Long-term Treasuries remain bullish with a slight chance of an correction, reports Al Brooks....
Fidelity's New International Bond Fund
11/19/2019 5:00 am EST
A dozen developed market nations have issued about $17 trillion in negative-yielding bonds — meaning that those who hold them to maturity are guaranteeing themselves a loss, asserts John Bonnanzio, editor of Fidelity Monitor & Insight.
So the obvious question is this: Why own them — especially when U.S. Treasurys offer more safety and higher yields? Just as our own Fed has done, central banks are cutting borrowing costs to institutions to spur growth.
At the same time, investors are nervous about the future, with high prices for stocks and other assets among their concerns. As such, pensions and other institutions are simply paying a premium to have a safe, liquid “place” to stash their cash.
In deflation-prone Japan, where inflation is only 0.6%, around $6 trillion in sovereign debt has been gobbled up. For its part, the European Central Bank has cut its overnight bank lending rate to -0.5% versus 1.50% to 1.75% for the Federal Reserve.
Enter Fidelity’s new International Bond Index Fund (FBIIX). Using statistical sampling to reduce the index’s 6,100 holdings, its goal is to merely mimic the attributes (and ultimately the performance) of a benchmark whose name hardly rolls off the tongue: the Bloomberg Barclays Global Aggregate ex-U.S. Dollar Float-Adjusted RIC Diversified Index (Hedged).
Because the fund was just launched, no holdings data are available, but the index should be a good gauge for metrics. On that basis, the fund is almost entirely invested in foreign developed-market, investment-grade bonds. (Only about 4% is in emerging market debt.) Japan is the biggest country slice (20%), although 57% is in Eurobonds.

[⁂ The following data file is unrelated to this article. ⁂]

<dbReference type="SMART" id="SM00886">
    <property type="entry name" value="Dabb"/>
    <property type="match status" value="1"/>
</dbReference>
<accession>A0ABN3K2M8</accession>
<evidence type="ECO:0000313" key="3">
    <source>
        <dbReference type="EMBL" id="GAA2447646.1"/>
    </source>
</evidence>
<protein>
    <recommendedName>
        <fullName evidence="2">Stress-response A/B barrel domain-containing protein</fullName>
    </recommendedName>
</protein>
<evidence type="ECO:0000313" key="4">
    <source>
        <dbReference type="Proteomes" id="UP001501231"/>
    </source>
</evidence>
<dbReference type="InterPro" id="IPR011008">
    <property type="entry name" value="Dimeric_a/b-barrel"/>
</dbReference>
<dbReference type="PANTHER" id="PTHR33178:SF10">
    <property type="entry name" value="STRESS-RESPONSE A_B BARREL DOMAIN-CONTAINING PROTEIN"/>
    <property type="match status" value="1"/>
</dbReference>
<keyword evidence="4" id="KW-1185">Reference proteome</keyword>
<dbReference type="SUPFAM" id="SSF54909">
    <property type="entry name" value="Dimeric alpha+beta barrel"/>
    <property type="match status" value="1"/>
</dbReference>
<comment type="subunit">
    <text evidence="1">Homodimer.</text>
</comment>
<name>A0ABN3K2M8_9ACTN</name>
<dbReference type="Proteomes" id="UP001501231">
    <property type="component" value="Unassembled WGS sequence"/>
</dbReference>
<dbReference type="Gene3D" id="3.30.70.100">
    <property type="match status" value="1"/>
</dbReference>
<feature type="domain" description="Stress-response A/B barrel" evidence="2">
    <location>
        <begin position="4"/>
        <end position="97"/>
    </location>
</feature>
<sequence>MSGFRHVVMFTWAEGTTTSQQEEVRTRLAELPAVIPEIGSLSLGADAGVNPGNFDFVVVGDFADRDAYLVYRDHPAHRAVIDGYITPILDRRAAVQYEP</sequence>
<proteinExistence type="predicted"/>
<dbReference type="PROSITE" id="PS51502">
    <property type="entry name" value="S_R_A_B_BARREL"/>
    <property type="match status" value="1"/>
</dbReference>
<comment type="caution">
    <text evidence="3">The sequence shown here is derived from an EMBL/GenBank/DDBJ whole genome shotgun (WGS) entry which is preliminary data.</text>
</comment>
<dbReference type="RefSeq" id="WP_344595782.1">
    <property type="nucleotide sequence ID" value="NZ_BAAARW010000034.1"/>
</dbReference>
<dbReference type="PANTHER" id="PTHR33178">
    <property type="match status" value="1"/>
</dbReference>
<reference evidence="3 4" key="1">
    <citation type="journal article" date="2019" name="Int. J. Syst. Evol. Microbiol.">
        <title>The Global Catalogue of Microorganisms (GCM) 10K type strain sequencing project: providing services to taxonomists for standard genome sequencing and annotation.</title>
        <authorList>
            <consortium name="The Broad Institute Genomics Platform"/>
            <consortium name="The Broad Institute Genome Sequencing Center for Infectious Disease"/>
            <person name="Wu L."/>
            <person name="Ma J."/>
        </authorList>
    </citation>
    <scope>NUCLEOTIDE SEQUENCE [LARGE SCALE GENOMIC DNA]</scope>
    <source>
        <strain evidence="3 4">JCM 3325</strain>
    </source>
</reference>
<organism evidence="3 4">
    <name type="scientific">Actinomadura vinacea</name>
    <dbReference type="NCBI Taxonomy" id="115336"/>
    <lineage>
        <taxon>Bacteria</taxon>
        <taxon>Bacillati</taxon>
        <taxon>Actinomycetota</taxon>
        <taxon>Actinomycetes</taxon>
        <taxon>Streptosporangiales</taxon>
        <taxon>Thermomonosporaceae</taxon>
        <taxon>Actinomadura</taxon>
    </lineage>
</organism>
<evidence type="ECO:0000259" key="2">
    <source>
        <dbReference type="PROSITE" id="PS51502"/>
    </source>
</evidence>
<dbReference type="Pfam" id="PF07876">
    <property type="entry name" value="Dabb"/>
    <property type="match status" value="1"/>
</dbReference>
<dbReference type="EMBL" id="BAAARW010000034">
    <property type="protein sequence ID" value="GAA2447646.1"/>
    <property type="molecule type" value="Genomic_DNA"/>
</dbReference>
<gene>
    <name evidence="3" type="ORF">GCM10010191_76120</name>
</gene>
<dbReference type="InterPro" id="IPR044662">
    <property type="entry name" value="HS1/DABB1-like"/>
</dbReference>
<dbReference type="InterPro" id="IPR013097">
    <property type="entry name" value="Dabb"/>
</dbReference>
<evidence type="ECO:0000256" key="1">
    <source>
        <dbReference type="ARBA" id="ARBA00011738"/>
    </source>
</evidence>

And remember all those negative-yielding sovereign bonds? You won’t find them here. Instead, the index (and fund) will be 80% weighted in higher-yielding investment- grade corporates. (Three-fourths of its assets are in bonds rated A and higher.)
So how does International Bond generate an estimated yield of 2%? Its duration of 8.4 years is even longer than Corporate Bond’s 7.4 years, though the latter has a bigger stake in lower-quality bonds.
Partly because of hedging costs, International Bond’s expense ratio is 0.06% versus a slender 0.025% for U.S. Bond Index. But that’s not our primary interest. As with most bond funds, this one will perform best in a falling rate environment.
That explains the index’s year-to-date return of 8.6% — about the same as its U.S. counterpart. And, from a portfolio management standpoint, even with foreign currency hedging, it further diversifies the typical investor’s U.S.-centric portfolio.
Research suggests that over the long-term, a hedged foreign bond fund lowers price volatility while also enhancing risk-adjusted returns. For now, we rate this new offering Hold but may consider it for an upgrade at a later date.
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